## Functions of Bounded Variation I

In our coverage of the Riemann-Stieltjes integral, we have to talk about Riemann-Stieltjes sums, which are of the form

How can we choose a function to make sums like this get really big? Well, we could make the function get big, but that’s sort of a cheap trick. Let’s put a cap that . Now how can we make a Riemann-Stieltjes sum big?

Well, sometimes and sometimes . In the first case, we can try to make , and in the second we can try to make . In either case, we’re adding as much as we possibly can, subject to our restriction.

We’re saying a lot of words here, but what it boils down to is this: given a partition we can get up to in our sum. As we choose finer and finer partitions, it’s not hard to see that this number can only go up. So, if there’s an upper bound for our , then we’re never going to get a Riemann-Stieltjes sum bigger than . That will certainly make it easier to get nets of sums to converge.

So let’s make this definition: a function is said to be of “bounded variation” on the interval if there is some so that for any partition we have

That is, is an upper bound for the set of variations as we look at different partitions of . Then, by the Dedekind completeness of the real numbers, we will have a *least* upper bound , which we call the “total variation” of on

Let’s make sure that we’ve got some interesting examples of these things. If is monotonic increasing — if implies that — then we can just drop the absolute values here. The sum collapses, and we’re just left with for every partition. Similarly, if is monotonic decreasing then we always get . Either way, is clearly of bounded variation.

An easy consequence of this condition is that functions of bounded variation are bounded! In fact, if has variation on , then for all . Indeed, we can just use the partition and find that

from which the bound on easily follows.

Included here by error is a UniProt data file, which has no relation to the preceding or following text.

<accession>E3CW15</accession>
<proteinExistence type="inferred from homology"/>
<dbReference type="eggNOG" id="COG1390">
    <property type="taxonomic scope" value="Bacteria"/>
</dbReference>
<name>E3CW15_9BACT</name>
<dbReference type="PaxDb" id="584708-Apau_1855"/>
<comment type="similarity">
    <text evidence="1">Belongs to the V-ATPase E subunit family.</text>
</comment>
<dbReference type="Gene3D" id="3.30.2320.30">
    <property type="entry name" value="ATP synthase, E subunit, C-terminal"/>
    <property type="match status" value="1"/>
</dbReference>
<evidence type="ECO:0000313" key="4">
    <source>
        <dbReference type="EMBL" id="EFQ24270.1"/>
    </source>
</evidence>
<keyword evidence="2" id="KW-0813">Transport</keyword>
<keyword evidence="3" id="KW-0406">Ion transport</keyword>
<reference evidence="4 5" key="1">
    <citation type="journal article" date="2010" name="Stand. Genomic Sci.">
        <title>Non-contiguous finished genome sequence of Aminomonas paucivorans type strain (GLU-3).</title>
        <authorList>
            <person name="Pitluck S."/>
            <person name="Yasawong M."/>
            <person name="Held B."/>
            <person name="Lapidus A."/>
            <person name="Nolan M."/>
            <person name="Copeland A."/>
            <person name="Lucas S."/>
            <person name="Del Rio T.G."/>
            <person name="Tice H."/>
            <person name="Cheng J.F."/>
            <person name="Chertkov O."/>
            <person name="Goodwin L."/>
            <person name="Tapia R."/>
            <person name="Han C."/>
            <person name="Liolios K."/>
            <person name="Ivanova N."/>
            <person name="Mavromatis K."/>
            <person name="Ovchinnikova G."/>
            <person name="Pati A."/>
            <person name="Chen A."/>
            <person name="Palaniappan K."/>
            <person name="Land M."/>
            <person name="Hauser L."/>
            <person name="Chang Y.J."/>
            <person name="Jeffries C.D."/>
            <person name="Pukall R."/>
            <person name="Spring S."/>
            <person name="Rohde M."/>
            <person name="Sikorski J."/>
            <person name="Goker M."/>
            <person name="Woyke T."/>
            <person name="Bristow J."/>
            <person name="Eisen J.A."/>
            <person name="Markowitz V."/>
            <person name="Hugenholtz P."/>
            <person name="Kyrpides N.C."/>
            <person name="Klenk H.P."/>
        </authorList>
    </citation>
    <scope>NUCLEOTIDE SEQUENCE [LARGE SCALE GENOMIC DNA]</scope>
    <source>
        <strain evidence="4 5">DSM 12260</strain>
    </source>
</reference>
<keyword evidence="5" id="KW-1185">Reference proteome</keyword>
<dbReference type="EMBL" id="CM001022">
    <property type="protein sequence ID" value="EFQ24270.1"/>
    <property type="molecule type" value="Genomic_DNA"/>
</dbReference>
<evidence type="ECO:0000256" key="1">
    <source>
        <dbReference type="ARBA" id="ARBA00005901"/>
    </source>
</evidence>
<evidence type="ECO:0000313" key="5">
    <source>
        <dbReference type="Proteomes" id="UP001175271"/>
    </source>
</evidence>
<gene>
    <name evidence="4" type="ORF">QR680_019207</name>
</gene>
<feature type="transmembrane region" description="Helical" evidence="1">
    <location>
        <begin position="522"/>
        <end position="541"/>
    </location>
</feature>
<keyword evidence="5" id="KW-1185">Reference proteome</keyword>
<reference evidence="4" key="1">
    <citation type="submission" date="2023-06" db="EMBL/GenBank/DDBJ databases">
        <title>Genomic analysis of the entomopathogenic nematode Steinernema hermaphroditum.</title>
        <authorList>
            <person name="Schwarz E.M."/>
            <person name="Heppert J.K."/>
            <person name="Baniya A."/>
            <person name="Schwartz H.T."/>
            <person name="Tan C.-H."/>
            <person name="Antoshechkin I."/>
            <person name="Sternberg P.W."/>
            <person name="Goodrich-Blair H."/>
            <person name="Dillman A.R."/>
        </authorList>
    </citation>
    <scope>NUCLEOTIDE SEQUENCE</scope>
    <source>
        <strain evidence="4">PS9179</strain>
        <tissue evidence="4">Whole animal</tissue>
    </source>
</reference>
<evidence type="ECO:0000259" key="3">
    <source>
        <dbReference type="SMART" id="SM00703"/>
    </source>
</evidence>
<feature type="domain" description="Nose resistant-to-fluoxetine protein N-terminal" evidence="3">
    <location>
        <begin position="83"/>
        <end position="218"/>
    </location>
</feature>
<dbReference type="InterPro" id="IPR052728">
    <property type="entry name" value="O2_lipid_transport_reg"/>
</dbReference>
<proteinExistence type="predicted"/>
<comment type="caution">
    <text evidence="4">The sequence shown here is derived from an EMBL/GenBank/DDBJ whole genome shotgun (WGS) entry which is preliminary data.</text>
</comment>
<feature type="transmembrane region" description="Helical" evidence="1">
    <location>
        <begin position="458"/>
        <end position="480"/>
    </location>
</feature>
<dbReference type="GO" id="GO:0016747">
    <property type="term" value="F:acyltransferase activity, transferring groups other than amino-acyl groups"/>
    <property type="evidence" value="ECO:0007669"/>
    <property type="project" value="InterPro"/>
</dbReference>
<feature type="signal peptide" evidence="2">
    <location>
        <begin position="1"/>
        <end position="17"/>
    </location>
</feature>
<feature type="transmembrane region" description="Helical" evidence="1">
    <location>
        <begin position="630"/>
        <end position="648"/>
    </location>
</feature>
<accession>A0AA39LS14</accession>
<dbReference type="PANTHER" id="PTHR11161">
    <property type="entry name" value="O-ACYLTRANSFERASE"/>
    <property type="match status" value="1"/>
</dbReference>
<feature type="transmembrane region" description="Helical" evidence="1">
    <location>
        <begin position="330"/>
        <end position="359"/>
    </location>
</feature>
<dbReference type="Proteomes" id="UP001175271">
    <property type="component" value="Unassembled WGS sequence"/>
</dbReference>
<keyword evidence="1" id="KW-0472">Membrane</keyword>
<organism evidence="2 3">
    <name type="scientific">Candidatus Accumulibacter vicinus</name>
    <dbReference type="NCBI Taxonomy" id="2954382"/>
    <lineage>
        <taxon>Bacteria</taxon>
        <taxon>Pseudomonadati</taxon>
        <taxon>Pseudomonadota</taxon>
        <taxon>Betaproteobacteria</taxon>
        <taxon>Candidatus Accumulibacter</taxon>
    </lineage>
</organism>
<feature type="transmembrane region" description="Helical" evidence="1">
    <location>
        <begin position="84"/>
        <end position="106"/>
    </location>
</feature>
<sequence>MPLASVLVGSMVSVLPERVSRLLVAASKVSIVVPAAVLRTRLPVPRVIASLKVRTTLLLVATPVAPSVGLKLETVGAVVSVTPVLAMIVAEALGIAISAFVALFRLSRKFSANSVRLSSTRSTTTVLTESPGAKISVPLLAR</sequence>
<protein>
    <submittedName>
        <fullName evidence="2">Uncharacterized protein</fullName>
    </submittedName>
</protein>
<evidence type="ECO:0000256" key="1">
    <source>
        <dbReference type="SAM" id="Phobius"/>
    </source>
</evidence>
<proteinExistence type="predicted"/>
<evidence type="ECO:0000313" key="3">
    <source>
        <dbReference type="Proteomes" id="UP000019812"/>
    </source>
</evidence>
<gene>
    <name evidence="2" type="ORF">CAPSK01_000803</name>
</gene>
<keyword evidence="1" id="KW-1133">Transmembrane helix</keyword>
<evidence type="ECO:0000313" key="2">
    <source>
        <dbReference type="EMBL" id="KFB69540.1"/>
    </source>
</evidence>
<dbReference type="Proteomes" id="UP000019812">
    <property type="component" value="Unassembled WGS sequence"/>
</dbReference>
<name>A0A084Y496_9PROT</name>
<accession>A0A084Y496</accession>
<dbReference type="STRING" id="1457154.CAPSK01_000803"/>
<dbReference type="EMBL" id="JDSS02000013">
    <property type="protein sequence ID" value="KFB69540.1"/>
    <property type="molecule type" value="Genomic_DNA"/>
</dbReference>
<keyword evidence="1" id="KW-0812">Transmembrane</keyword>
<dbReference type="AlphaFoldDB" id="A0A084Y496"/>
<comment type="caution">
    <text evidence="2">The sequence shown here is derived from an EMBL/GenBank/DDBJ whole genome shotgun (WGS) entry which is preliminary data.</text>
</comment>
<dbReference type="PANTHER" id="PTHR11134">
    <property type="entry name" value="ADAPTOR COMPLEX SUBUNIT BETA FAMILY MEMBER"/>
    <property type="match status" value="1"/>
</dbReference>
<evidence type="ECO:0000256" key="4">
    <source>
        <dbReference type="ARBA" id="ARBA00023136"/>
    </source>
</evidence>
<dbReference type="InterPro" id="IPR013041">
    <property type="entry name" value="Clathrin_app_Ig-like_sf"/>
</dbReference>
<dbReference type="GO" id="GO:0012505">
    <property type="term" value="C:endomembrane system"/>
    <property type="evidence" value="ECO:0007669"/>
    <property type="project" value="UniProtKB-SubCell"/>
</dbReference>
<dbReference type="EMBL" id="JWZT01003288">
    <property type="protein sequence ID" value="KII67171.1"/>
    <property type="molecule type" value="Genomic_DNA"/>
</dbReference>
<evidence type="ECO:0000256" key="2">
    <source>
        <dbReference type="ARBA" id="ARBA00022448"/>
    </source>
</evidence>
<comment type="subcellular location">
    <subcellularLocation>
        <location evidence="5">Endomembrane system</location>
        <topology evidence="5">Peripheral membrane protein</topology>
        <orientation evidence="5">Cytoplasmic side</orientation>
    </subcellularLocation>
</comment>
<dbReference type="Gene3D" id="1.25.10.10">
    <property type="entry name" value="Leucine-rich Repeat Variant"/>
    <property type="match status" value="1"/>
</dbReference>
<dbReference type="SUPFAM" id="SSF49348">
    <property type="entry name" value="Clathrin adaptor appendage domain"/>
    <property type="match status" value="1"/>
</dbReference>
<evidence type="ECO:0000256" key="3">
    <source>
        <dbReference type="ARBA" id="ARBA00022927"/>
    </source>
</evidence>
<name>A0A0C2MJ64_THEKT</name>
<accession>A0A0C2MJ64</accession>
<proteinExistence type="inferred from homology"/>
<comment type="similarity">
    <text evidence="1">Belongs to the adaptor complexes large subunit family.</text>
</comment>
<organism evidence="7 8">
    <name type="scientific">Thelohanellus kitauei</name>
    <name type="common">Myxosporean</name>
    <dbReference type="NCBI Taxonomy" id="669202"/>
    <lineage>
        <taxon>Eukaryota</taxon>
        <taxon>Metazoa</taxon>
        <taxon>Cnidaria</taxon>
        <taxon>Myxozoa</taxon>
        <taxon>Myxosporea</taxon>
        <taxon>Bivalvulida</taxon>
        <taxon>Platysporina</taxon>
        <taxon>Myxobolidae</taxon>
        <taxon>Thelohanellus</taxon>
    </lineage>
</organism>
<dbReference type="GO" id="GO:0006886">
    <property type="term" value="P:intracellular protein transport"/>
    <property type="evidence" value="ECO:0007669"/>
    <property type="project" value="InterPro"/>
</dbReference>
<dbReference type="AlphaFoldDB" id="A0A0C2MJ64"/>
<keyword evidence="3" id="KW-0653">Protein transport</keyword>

The strict inequality |f|<1 later turns out to be not so strict in your post.

Comment by Johan Richter | March 5, 2008 |

Thanks for catching that.

Comment by John Armstrong | March 5, 2008 |

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Why is the upper bound M on alpha, and not on the set of all possible “distances” (i.e. absolute values of differences) between successive alpha values?

Comment by Kizi | November 14, 2012 |

It may not be completely clear; if there’s an upper bound on the values then there’s an upper bound on their differences. That’s in the motivation, but the actual definition that follows is written in terms of an upper bound on the sums of absolute differences.

Comment by John Armstrong | November 14, 2012 |

Thank you for the prompt response and clarification. In the motivation, do the alpha values need to be bounded below as well (or is there some property of the alpha values that I am missing, like non-negativity)? I do apologise if I am missing something obvious. Thanks.

Comment by Kizi | November 14, 2012 |

Yeah, they’d probably need to be bounded above and below; the motivation is meant to give the idea, but the definition is precise.

Comment by John Armstrong | November 14, 2012 |

Thank you

Comment by Kizi | November 14, 2012 |